Conscientious Cook: Mindfulness about Waste

Refrigerators are our tombs. I spent the past weekend at Slow Food Nation and returned home with this statement from Carlo Petrini ringing in my head.

posted originally from: AT:Kitchen

Speaking on a panel about the philosophy of Slow Food, Petrini, the movement's founder, exhorted us to "try every day to consume a little bit less." Hand in hand with over-consumption is waste, and we can start to tackle the problem by examining the contents of our own refrigerators. Dig out the "Jurassic Park rabbit" and stash of old parsley (if there's a rotten leaf, just cut that part off), Petrini urged. Cook it, and feed any leftovers to the homeless.

While I'd like to think my refrigerator has not yet reached tomb-status, I know there are ways I can be more mindful of my food consumption and waste. With so much beautiful and delicious produce at my farmers' market, I sometimes get carried away and buy more than my boyfriend and I can really eat that week. Other times, I have discarded a reasonably good piece of fruit because of a little mold, or failed to see the stock-making potential of vegetable scraps. The bunches of parsley and cilantro that I buy at the farmers' market are so generous that I always end up with more than I can use (or think I can use; perhaps I can re-examine my definition of inedible). I feel good about that fact that my food scraps go into my compost bin rather than the landfill but, the truth is, I can do more.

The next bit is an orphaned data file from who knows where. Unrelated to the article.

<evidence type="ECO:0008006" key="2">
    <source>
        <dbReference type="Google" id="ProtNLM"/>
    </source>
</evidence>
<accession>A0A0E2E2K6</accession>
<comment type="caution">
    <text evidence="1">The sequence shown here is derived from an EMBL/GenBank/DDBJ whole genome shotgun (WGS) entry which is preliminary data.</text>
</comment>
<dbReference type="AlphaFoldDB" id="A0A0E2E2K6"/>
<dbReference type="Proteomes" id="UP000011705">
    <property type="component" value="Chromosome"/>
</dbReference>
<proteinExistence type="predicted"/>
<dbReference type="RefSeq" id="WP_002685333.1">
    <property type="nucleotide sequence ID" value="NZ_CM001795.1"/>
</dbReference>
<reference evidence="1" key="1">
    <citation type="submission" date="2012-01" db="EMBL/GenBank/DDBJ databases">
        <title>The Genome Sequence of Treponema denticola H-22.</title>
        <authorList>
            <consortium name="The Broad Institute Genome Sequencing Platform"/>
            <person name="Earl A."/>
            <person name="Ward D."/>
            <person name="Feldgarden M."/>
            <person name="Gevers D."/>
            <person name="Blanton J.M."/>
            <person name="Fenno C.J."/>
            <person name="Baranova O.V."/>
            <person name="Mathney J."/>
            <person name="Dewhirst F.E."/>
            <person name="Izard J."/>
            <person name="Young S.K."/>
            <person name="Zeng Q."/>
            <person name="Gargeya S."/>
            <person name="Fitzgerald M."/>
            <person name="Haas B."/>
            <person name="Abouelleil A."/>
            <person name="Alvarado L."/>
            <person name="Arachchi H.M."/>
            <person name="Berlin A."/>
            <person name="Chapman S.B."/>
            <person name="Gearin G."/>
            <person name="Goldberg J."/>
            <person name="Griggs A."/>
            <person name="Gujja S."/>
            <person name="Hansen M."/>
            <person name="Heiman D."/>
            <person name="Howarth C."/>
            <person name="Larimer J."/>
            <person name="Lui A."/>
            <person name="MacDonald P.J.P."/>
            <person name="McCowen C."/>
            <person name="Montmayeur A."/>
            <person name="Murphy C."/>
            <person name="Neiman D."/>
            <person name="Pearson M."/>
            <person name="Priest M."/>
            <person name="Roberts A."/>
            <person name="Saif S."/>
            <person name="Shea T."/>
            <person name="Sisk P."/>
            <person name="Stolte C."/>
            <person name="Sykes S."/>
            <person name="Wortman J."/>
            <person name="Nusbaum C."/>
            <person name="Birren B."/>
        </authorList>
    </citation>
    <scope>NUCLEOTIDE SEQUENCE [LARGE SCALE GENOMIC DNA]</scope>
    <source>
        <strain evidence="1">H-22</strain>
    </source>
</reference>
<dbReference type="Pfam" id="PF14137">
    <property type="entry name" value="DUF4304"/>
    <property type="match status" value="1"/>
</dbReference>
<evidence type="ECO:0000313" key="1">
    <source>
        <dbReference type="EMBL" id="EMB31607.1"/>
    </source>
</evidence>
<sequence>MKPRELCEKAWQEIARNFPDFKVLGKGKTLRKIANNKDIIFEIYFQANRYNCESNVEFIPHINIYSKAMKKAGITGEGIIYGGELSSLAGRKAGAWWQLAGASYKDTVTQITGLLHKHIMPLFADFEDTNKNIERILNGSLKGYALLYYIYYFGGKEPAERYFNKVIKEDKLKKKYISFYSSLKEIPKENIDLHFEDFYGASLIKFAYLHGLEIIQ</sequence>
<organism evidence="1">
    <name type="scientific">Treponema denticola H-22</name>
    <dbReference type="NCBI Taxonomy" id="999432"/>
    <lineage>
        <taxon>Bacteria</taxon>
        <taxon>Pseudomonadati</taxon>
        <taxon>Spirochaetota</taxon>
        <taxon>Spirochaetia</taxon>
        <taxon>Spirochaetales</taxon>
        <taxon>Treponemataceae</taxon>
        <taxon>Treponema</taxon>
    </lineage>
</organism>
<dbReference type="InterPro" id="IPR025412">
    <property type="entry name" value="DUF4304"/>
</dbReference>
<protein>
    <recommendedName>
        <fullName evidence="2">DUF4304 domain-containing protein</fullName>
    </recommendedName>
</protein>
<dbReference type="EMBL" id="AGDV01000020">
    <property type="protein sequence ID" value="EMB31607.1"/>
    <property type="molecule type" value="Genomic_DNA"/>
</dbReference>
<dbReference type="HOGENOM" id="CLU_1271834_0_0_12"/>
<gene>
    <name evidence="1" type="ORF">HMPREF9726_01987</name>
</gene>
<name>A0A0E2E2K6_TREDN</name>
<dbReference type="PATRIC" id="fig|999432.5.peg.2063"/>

I'm going to start by revisiting some of the Kitchn posts on the topic of food waste and refrigerator management:

Tips and Tricks: How to Avoid Wasting Food
Good Question: Do Fridge Crisper Drawers Really Work?
How To: Use Up Overripe Fruit
Recipes Gone Wrong: What To Do with Inedible Dishes?
Weekend Projects: Seven Tips for Managing Your CSA

And if I still find myself with too many apples or leftovers on my hands, I'll share with friends and my homeless neighbors down the street. As for the excess amounts of parsley and cilantro, I'm considering growing my own or splitting the bunches I buy with friends. So many of you provided good tips in our previous post about how to avoid wasting food. Feel free to share more in the comments!

(Image: Flickr member edcrowle licensed under Creative Commons)